Civilian Rule in Pakistan (1988-1999)

After the truancy of Zia’s past rule, civilian rule was widely accepted and Ghulam Ishaq Khan came to power as interim President. In the 1988 elections, Ishaq Khan was reelected as president and, after returning from exile after marital law, Benazir Bhutto (daughter of earlier Prime Minister Zulifikar Bhutto) was choose as Prime Minister. As a ruler, Bhutto looked to modernize Pakistan into an economic and industrial safe haven for investors and entrepreneurs. Later in 1990, President Ishaq Khan was forced to dismiss Bhutto’s corrupt, incompetent government using the eighth amendment, while also dissolving the National Assembly and declaring a state of emergency. After the 1990 elections geared to rid the country of corruption, Mian Muhammad Nawaz Sharif was elected Prime Minister. Sharif, like many before him, looked to industrialization as the cure to the nation’s problems, such as unemployment, and returned Pakistan to a conservative Islamic style.

Again, in 1993, President Ishaq Khan dismissed the government under Sharif for corruption and dissolved the National Assembly. But later that year, while Ishaq Khan was making plans for the next elections, the Supreme Court did not accept the ousting of the government and Nawaz Sharif was reinstated as Prime Minister. With the Prime Minister and President opposing each other, both men resigned their position and the elected bodies of the National and Provincial assemblies were dissolved. Moeenuddin Ahmad Qureshi was named interim Prime Minister and during his short rule, he was able to make some necessary reforms, although unpopular. In the 1993 elections Benazir Bhutto was elected Prime Minister and Farooq Ahmed Khan Leghari was elected president and planned to revoke the eighth amendment that was used to dissolve the government countless times since its implication. Despite his public goal to revoke the eighth amendment, Leghari used it to dissolve the government of Benazir Bhutto in 1996.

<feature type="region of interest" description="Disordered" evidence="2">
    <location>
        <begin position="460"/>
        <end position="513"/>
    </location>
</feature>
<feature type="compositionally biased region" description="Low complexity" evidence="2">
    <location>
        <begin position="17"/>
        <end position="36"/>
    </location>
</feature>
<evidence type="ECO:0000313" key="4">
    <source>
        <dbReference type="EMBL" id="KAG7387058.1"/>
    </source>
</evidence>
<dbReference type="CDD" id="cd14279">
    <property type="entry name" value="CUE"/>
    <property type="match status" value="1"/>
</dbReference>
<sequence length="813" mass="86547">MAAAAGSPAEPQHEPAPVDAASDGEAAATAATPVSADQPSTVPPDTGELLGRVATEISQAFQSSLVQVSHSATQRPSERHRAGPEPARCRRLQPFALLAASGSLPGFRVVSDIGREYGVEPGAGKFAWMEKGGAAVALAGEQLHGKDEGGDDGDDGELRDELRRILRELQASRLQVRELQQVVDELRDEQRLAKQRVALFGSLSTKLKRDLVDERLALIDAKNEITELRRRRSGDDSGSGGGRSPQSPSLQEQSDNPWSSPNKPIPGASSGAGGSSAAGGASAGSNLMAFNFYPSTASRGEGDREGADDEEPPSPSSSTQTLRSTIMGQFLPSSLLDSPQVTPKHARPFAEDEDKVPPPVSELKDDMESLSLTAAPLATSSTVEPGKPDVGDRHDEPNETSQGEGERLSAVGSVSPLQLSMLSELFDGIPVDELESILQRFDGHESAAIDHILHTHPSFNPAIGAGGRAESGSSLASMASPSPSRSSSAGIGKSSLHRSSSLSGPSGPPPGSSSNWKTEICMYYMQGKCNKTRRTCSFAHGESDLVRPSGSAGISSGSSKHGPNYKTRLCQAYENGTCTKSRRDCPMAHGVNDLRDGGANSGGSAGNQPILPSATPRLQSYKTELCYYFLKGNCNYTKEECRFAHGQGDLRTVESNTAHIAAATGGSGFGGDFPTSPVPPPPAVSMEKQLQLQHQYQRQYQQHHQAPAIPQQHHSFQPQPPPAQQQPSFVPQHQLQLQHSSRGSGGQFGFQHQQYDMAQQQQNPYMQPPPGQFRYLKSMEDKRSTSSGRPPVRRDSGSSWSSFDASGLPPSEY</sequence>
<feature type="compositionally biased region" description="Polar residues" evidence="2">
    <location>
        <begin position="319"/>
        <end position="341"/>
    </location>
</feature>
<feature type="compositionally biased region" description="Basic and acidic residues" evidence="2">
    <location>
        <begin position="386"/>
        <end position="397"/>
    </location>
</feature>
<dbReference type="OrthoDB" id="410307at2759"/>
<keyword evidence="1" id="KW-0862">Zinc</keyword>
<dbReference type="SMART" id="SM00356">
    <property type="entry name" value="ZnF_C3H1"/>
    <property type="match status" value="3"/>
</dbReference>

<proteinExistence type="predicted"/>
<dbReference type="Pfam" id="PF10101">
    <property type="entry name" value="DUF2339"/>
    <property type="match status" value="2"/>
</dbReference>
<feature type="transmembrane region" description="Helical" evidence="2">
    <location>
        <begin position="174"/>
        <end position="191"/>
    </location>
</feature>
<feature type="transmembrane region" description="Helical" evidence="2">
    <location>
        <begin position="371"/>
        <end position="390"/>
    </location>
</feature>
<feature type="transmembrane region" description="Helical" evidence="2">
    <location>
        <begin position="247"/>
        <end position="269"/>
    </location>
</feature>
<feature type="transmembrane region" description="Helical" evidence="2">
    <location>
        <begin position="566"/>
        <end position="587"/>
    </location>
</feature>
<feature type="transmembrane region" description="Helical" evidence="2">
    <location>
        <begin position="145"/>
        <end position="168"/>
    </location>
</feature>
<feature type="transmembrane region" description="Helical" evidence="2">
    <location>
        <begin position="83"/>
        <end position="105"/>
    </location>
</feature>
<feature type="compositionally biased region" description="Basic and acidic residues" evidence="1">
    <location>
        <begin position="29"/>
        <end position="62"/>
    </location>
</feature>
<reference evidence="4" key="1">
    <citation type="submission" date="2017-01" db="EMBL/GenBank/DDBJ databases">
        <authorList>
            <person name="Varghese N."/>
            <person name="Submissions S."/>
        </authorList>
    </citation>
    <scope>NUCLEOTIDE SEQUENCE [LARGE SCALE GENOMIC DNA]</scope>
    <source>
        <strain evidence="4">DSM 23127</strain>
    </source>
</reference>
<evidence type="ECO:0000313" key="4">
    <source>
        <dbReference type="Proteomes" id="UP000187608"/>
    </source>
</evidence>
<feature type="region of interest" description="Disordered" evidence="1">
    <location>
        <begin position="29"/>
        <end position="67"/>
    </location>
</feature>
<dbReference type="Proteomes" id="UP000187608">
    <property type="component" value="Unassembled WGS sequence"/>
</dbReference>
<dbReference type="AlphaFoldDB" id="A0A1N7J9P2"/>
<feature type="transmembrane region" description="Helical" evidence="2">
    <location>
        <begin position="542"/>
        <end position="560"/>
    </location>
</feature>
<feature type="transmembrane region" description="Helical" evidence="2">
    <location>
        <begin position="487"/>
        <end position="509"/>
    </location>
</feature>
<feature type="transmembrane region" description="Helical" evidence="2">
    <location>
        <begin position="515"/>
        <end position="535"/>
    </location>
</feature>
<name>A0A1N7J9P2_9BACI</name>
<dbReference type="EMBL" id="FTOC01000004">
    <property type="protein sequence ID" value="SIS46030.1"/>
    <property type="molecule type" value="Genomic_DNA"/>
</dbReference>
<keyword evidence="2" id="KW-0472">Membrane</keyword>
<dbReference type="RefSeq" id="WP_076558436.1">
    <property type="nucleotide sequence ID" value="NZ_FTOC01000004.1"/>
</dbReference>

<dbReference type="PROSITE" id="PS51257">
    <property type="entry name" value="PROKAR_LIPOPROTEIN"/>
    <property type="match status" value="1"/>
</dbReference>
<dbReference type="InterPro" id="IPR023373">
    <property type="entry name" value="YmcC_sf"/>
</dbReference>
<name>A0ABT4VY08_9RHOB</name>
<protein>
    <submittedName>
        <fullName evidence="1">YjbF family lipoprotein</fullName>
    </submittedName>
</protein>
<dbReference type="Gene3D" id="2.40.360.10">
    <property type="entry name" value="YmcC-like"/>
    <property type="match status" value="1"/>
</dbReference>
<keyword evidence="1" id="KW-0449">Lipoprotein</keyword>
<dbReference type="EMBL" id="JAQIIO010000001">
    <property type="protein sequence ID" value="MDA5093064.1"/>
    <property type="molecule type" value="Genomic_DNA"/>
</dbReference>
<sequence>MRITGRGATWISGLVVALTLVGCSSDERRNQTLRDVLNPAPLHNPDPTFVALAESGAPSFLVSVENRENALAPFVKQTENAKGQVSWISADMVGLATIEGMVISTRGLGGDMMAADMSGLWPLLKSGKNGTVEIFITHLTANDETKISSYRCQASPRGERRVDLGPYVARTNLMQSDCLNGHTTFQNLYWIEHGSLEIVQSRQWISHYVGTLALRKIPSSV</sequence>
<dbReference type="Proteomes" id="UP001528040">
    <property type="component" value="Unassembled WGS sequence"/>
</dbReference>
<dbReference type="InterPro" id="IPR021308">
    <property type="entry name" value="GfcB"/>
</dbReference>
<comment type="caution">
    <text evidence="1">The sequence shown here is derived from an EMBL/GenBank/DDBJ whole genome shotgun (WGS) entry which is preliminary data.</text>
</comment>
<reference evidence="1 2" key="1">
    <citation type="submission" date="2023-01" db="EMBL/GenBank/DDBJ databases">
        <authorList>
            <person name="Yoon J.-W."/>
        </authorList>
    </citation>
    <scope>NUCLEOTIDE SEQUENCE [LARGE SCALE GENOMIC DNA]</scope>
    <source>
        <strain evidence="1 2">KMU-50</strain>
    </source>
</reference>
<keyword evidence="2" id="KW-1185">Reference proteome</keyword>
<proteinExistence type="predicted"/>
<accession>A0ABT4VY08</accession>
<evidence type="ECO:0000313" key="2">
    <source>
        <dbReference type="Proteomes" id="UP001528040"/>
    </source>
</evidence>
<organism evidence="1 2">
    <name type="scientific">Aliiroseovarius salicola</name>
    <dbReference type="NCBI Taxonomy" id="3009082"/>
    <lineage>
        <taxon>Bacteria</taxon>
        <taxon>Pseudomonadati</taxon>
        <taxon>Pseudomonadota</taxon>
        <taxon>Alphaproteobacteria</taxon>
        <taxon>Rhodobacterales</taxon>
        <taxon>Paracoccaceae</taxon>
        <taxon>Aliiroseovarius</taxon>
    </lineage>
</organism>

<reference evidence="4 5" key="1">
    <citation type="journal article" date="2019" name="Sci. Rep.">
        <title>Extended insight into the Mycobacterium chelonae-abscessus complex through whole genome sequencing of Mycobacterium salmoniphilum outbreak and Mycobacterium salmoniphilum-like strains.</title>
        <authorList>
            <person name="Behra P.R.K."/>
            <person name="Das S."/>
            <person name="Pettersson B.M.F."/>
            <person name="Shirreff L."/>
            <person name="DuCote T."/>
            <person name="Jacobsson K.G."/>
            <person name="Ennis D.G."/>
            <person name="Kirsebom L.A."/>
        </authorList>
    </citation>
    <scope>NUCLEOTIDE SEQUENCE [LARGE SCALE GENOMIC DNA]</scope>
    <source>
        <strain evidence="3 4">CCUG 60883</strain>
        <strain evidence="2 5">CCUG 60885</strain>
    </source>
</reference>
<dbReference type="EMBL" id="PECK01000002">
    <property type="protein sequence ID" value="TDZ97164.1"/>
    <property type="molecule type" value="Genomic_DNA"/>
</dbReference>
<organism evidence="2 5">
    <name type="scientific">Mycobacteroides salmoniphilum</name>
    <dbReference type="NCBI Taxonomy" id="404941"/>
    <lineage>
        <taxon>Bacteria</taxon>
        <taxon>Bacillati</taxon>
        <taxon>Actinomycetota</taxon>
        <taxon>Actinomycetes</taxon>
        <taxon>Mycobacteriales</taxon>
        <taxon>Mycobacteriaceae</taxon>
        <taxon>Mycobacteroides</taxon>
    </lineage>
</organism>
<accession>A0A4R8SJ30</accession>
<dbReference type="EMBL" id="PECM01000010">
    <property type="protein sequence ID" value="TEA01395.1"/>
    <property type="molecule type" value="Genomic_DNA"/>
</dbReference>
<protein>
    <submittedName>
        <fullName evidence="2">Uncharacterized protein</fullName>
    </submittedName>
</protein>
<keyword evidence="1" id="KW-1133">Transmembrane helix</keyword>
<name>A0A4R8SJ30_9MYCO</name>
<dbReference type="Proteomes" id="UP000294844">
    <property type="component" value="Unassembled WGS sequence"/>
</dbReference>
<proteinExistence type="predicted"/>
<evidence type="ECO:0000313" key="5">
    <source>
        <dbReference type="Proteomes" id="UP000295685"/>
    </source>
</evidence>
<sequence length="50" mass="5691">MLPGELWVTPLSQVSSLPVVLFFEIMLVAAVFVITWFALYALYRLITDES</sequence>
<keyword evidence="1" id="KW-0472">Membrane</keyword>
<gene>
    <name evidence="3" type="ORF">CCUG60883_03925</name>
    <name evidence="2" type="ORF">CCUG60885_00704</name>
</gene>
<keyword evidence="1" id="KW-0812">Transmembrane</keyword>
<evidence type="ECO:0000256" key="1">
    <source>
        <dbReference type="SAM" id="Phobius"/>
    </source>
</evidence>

In the 1997 elections Nawaz Sharif was chosen to be Prime Minister. In his rule, Sharif put in place the thirteenth amendment, which allowed the Prime Minister to repeal the President’s act of dissolving the government. Sharif also introduced the Anti-Defection Bill, which would hopefully end the political acts of switching parties and alliances which had led to corruption and stalled progress in years past. President Leghari and Sharif were at odds and without the power to dissolve his government, he resigned in late 1997. Muhammad Rafiq Tartar was elected President to replace Leghari and came to power January 1, 1998.

Sharif was at odds with the military and, at this point, they were the only body that Sharif had not brought under his control, leaving him in a susceptible situation. Sharif also was worried that General Musharraf would stage a coup against his government, and he conducted what is now known as the 1999 “Plane Conspiracy” case. On a journey back to Karachi via commercial airplane, General Musharraf was one of 198 passengers on the flight. At this point in time, Sharif ordered the Civil Aviation Authority to deny all landing permission to Musharraf’s plane, but the military took over Karachi airport and allowed the plane to land with just one minute left of fuel. Once on the ground, enraged Musharraf ordered the military to take over the government. Pakistan, although not under martial law, was once again under military rule.

Musharraf in Karachi Air Port at 18:30 (6:30 pm) after the “Plane Conspiracy”

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